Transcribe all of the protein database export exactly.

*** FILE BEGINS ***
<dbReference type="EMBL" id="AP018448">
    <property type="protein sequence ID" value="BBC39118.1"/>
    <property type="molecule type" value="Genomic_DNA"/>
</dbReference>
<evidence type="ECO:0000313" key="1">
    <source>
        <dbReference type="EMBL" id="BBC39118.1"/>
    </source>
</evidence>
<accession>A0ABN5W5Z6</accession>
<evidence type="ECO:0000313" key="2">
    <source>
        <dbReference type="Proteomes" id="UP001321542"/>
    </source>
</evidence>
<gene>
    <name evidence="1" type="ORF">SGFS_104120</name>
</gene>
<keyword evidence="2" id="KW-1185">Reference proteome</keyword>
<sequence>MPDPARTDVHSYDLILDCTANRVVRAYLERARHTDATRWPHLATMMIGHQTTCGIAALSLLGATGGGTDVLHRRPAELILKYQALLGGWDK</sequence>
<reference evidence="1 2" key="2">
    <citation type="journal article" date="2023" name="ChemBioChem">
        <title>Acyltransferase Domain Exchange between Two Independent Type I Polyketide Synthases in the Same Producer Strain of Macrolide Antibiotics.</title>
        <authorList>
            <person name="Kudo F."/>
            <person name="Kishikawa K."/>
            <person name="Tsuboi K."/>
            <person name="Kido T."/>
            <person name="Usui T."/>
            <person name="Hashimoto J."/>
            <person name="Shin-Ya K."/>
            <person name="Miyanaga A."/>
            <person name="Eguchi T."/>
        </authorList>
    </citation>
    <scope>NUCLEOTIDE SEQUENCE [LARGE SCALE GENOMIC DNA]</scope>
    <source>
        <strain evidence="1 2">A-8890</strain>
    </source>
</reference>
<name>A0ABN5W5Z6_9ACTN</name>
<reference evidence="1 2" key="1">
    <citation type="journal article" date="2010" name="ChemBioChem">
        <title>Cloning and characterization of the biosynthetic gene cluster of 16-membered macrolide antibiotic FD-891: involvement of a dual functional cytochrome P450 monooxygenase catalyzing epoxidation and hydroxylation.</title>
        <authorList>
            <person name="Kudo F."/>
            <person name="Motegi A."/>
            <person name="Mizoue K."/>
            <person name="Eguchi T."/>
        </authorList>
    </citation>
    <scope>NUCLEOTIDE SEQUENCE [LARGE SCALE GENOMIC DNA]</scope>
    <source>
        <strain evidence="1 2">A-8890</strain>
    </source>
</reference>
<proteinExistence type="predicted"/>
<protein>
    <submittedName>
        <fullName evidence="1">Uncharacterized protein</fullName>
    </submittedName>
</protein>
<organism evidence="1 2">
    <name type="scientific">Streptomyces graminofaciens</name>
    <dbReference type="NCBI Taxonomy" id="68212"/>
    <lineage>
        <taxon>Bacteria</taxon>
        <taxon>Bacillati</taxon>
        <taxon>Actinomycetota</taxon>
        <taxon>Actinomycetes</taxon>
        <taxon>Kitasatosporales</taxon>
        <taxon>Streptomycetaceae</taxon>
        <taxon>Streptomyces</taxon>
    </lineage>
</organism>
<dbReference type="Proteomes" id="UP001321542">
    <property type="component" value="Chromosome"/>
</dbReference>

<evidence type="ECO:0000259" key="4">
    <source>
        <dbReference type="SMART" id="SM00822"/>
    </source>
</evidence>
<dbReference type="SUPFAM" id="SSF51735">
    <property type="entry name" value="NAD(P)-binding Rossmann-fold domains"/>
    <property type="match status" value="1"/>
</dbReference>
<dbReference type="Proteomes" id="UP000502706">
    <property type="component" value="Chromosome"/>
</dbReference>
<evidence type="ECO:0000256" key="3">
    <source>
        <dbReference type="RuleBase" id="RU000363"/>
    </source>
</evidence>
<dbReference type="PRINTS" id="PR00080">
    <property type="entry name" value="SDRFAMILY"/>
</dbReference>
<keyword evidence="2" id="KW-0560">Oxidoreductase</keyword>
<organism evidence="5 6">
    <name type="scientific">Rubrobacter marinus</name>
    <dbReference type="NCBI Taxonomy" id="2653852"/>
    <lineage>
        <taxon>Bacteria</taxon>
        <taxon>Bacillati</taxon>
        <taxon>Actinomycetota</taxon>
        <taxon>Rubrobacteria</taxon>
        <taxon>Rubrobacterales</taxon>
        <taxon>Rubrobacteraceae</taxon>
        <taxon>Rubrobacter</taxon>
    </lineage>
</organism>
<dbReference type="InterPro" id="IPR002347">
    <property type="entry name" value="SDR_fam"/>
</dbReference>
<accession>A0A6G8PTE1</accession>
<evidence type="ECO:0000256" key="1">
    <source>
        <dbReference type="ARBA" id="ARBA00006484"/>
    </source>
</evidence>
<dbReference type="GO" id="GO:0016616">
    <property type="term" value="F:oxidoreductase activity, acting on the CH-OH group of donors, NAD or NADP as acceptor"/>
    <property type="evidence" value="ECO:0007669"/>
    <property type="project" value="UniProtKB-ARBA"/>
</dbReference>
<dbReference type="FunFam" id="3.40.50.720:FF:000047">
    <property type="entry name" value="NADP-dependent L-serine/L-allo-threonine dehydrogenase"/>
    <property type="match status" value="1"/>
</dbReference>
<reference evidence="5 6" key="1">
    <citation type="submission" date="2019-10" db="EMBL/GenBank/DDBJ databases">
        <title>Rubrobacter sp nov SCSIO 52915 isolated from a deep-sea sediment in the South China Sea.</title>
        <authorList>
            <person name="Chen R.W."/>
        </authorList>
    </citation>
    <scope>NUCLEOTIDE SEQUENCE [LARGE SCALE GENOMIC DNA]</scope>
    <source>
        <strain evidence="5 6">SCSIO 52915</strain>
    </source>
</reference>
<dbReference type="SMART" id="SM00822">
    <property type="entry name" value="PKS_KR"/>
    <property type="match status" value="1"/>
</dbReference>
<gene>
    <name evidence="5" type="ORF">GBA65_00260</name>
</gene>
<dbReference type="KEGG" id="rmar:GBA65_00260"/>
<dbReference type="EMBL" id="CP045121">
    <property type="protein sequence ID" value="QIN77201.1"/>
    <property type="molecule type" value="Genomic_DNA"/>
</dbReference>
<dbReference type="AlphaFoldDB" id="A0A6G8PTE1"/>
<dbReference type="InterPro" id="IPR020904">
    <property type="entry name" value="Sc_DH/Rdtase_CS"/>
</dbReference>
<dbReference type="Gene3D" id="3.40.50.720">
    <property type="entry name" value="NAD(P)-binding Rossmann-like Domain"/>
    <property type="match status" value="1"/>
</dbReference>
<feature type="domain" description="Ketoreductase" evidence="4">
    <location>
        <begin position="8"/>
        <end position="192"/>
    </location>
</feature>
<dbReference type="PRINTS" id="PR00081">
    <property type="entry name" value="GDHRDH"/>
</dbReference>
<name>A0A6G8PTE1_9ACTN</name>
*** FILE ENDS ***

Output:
<dbReference type="EMBL" id="AP018448">
    <property type="protein sequence ID" value="BBC39118.1"/>
    <property type="molecule type" value="Genomic_DNA"/>
</dbReference>
<evidence type="ECO:0000313" key="1">
    <source>
        <dbReference type="EMBL" id="BBC39118.1"/>
    </source>
</evidence>
<accession>A0ABN5W5Z6</accession>
<evidence type="ECO:0000313" key="2">
    <source>
        <dbReference type="Proteomes" id="UP001321542"/>
    </source>
</evidence>
<gene>
    <name evidence="1" type="ORF">SGFS_104120</name>
</gene>
<keyword evidence="2" id="KW-1185">Reference proteome</keyword>
<sequence>MPDPARTDVHSYDLILDCTANRVVRAYLERARHTDATRWPHLATMMIGHQTTCGIAALSLLGATGGGTDVLHRRPAELILKYQALLGGWDK</sequence>
<reference evidence="1 2" key="2">
    <citation type="journal article" date="2023" name="ChemBioChem">
        <title>Acyltransferase Domain Exchange between Two Independent Type I Polyketide Synthases in the Same Producer Strain of Macrolide Antibiotics.</title>
        <authorList>
            <person name="Kudo F."/>
            <person name="Kishikawa K."/>
            <person name="Tsuboi K."/>
            <person name="Kido T."/>
            <person name="Usui T."/>
            <person name="Hashimoto J."/>
            <person name="Shin-Ya K."/>
            <person name="Miyanaga A."/>
            <person name="Eguchi T."/>
        </authorList>
    </citation>
    <scope>NUCLEOTIDE SEQUENCE [LARGE SCALE GENOMIC DNA]</scope>
    <source>
        <strain evidence="1 2">A-8890</strain>
    </source>
</reference>
<name>A0ABN5W5Z6_9ACTN</name>
<reference evidence="1 2" key="1">
    <citation type="journal article" date="2010" name="ChemBioChem">
        <title>Cloning and characterization of the biosynthetic gene cluster of 16-membered macrolide antibiotic FD-891: involvement of a dual functional cytochrome P450 monooxygenase catalyzing epoxidation and hydroxylation.</title>
        <authorList>
            <person name="Kudo F."/>
            <person name="Motegi A."/>
            <person name="Mizoue K."/>
            <person name="Eguchi T."/>
        </authorList>
    </citation>
    <scope>NUCLEOTIDE SEQUENCE [LARGE SCALE GENOMIC DNA]</scope>
    <source>
        <strain evidence="1 2">A-8890</strain>
    </source>
</reference>
<proteinExistence type="predicted"/>
<protein>
    <submittedName>
        <fullName evidence="1">Uncharacterized protein</fullName>
    </submittedName>
</protein>
<organism evidence="1 2">
    <name type="scientific">Streptomyces graminofaciens</name>
    <dbReference type="NCBI Taxonomy" id="68212"/>
    <lineage>
        <taxon>Bacteria</taxon>
        <taxon>Bacillati</taxon>
        <taxon>Actinomycetota</taxon>
        <taxon>Actinomycetes</taxon>
        <taxon>Kitasatosporales</taxon>
        <taxon>Streptomycetaceae</taxon>
        <taxon>Streptomyces</taxon>
    </lineage>
</organism>
<dbReference type="Proteomes" id="UP001321542">
    <property type="component" value="Chromosome"/>
</dbReference>

<evidence type="ECO:0000259" key="4">
    <source>
        <dbReference type="SMART" id="SM00822"/>
    </source>
</evidence>
<dbReference type="SUPFAM" id="SSF51735">
    <property type="entry name" value="NAD(P)-binding Rossmann-fold domains"/>
    <property type="match status" value="1"/>
</dbReference>
<dbReference type="Proteomes" id="UP000502706">
    <property type="component" value="Chromosome"/>
</dbReference>
<evidence type="ECO:0000256" key="3">
    <source>
        <dbReference type="RuleBase" id="RU000363"/>
    </source>
</evidence>
<dbReference type="PRINTS" id="PR00080">
    <property type="entry name" value="SDRFAMILY"/>
</dbReference>
<keyword evidence="2" id="KW-0560">Oxidoreductase</keyword>
<organism evidence="5 6">
    <name type="scientific">Rubrobacter marinus</name>
    <dbReference type="NCBI Taxonomy" id="2653852"/>
    <lineage>
        <taxon>Bacteria</taxon>
        <taxon>Bacillati</taxon>
        <taxon>Actinomycetota</taxon>
        <taxon>Rubrobacteria</taxon>
        <taxon>Rubrobacterales</taxon>
        <taxon>Rubrobacteraceae</taxon>
        <taxon>Rubrobacter</taxon>
    </lineage>
</organism>
<dbReference type="InterPro" id="IPR002347">
    <property type="entry name" value="SDR_fam"/>
</dbReference>
<accession>A0A6G8PTE1</accession>
<evidence type="ECO:0000256" key="1">
    <source>
        <dbReference type="ARBA" id="ARBA00006484"/>
    </source>
</evidence>
<dbReference type="GO" id="GO:0016616">
    <property type="term" value="F:oxidoreductase activity, acting on the CH-OH group of donors, NAD or NADP as acceptor"/>
    <property type="evidence" value="ECO:0007669"/>
    <property type="project" value="UniProtKB-ARBA"/>
</dbReference>
<dbReference type="FunFam" id="3.40.50.720:FF:000047">
    <property type="entry name" value="NADP-dependent L-serine/L-allo-threonine dehydrogenase"/>
    <property type="match status" value="1"/>
</dbReference>
<reference evidence="5 6" key="1">
    <citation type="submission" date="2019-10" db="EMBL/GenBank/DDBJ databases">
        <title>Rubrobacter sp nov SCSIO 52915 isolated from a deep-sea sediment in the South China Sea.</title>
        <authorList>
            <person name="Chen R.W."/>
        </authorList>
    </citation>
    <scope>NUCLEOTIDE SEQUENCE [LARGE SCALE GENOMIC DNA]</scope>
    <source>
        <strain evidence="5 6">SCSIO 52915</strain>
    </source>
</reference>
<dbReference type="SMART" id="SM00822">
    <property type="entry name" value="PKS_KR"/>
    <property type="match status" value="1"/>
</dbReference>
<gene>
    <name evidence="5" type="ORF">GBA65_00260</name>
</gene>
<dbReference type="KEGG" id="rmar:GBA65_00260"/>
<dbReference type="EMBL" id="CP045121">
    <property type="protein sequence ID" value="QIN77201.1"/>
    <property type="molecule type" value="Genomic_DNA"/>
</dbReference>
<dbReference type="AlphaFoldDB" id="A0A6G8PTE1"/>
<dbReference type="InterPro" id="IPR020904">
    <property type="entry name" value="Sc_DH/Rdtase_CS"/>
</dbReference>
<dbReference type="Gene3D" id="3.40.50.720">
    <property type="entry name" value="NAD(P)-binding Rossmann-like Domain"/>
    <property type="match status" value="1"/>
</dbReference>
<feature type="domain" description="Ketoreductase" evidence="4">
    <location>
        <begin position="8"/>
        <end position="192"/>
    </location>
</feature>
<dbReference type="PRINTS" id="PR00081">
    <property type="entry name" value="GDHRDH"/>
</dbReference>
<name>A0A6G8PTE1_9ACTN</name>